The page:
theft from Dublin Zoo was pretty popular with you guys so I've decided to make Weekend Randomness a weekly feature. Tell me what you guys think in the comments section.
One of the suprising things you find while searching the web on the trawl for the best in international news is the sheer volume of random and brilliantly unique events that happen every day on this crazy planet of ours. But the story that particularly caught my eye this week was that of a pack of gorillas which began making the rounds on Wednesday.
Dr. Davila Ross has a job that most of us would envy, and probably as rare as a social dialectologist. Dr. Ross is an expert in primates with specific focus on play and leisure. Over the past three years she has spearheaded a study into a simple game of chasing (or tag in American) between a group of gorillas in 5 different European zoos.
The study reveals that gorillas display signs of instinctual human behaviour during the typical child's game. They cheat! If two gorillas are chasing each other one will push the other and then run away to get an advantage. More so than this brilliant nugget of information (worth the 3 years of studying it took to get) gorillas are also aware of the strength of a push or shove and will react accordingly. They also amazingly will in fact switch roles when tagged so the chaser will become the chasee and vice versa.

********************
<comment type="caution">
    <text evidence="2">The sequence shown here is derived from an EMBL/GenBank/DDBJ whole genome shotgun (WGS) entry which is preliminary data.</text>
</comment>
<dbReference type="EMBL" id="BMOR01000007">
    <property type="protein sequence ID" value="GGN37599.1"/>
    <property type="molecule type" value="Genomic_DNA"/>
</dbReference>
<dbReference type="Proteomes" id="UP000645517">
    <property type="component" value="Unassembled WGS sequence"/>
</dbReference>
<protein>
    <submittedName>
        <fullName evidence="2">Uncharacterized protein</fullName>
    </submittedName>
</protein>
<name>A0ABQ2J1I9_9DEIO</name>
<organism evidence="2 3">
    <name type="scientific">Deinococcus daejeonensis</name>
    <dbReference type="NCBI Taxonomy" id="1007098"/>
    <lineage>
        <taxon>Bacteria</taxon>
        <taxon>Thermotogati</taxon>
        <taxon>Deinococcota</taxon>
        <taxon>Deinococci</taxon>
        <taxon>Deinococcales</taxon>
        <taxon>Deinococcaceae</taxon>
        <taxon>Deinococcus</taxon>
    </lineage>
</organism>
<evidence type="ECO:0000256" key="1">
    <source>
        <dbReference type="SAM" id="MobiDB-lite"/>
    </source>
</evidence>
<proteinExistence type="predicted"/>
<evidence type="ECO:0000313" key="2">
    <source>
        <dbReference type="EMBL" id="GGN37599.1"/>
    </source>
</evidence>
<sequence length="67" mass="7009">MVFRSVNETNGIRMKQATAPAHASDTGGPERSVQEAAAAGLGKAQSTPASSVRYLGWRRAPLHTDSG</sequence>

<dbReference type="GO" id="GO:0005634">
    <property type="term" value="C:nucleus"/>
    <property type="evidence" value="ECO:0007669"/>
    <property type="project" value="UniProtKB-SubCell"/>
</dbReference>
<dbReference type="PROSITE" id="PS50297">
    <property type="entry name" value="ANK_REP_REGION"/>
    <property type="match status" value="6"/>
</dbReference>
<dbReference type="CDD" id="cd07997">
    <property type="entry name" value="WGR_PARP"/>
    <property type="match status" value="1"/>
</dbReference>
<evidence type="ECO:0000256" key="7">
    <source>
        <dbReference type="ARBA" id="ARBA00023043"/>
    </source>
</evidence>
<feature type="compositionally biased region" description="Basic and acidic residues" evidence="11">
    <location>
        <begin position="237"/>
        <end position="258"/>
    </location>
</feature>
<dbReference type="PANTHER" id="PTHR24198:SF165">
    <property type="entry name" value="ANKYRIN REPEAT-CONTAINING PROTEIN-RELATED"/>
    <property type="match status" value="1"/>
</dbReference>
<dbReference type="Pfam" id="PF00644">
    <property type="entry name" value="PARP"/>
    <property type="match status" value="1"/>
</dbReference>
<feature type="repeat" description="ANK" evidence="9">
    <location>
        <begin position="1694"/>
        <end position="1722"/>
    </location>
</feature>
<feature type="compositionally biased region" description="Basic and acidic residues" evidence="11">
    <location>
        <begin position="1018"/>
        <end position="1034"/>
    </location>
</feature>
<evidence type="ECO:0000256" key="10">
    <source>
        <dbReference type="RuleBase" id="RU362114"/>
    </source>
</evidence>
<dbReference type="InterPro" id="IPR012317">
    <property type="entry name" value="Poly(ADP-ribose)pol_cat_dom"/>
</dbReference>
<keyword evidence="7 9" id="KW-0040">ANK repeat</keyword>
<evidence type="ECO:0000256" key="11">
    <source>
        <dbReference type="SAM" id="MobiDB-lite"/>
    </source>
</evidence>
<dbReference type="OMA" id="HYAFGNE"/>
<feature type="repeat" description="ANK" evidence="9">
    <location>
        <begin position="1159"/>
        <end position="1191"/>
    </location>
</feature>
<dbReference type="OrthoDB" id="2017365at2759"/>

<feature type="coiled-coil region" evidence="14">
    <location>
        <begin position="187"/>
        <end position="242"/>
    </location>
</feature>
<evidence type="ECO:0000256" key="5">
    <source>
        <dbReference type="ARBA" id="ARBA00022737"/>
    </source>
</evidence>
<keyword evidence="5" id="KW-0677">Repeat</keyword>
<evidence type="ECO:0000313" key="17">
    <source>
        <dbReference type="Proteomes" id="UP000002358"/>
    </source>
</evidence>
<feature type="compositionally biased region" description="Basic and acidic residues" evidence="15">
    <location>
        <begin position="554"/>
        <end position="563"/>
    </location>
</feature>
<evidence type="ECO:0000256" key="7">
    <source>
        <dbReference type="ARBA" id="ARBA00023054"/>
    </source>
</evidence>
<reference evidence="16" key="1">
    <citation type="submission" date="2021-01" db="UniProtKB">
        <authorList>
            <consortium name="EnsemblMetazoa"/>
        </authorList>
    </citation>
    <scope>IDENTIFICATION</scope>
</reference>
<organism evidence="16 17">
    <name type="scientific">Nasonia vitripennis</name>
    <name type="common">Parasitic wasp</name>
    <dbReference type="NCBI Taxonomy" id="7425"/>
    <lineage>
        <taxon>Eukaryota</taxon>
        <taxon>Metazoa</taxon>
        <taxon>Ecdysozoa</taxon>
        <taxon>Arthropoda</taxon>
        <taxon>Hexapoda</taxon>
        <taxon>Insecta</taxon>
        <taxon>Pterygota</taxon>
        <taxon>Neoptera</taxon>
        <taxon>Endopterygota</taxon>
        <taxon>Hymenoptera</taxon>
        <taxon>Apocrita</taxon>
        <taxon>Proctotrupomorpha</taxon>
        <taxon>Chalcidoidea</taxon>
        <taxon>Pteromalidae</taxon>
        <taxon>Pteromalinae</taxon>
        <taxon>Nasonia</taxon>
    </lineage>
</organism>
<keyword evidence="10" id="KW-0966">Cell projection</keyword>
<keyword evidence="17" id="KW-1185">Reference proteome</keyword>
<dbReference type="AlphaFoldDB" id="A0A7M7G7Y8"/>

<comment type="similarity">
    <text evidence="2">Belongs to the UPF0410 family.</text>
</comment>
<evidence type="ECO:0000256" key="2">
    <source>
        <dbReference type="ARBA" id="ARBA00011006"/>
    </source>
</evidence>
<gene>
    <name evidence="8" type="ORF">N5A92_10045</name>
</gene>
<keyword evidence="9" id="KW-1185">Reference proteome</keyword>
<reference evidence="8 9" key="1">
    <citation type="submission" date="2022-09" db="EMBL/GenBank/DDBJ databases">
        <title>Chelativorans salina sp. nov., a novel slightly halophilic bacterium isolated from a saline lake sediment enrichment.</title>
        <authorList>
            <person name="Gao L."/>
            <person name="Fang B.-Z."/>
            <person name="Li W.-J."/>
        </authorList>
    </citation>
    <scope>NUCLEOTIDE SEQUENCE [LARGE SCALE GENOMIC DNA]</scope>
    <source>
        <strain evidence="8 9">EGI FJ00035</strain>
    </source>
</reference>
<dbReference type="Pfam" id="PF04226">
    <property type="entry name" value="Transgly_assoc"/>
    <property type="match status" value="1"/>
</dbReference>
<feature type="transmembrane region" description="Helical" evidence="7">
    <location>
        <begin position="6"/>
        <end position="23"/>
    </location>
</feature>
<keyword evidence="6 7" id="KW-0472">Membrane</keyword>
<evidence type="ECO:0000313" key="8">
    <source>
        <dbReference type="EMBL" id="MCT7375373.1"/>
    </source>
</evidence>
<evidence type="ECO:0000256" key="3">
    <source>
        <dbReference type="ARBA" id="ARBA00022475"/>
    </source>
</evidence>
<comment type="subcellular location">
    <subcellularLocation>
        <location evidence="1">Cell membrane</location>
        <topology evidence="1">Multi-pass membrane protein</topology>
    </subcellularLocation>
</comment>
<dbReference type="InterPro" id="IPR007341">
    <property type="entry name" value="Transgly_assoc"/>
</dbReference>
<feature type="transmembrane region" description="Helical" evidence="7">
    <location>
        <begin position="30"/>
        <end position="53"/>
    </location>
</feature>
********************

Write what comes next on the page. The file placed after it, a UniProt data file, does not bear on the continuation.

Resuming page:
The scientists will tell you that this playful gaming help test the waters of normal social conduct such as when does a shove stop being playful and become a threat. They will also tell you that such games will help with communication skills between the group.
But I believe this study raises further questions. Do gorillas cry to their mothers when they are pushed to hard on the playground? Is their gorilla speak for, "He started it"? If a gorilla goes on a long journey will they ask for ice cream at every garage and constantly cry, "Are we there yet?", to their beleaguered parents? I live in hope these answers are forthcoming.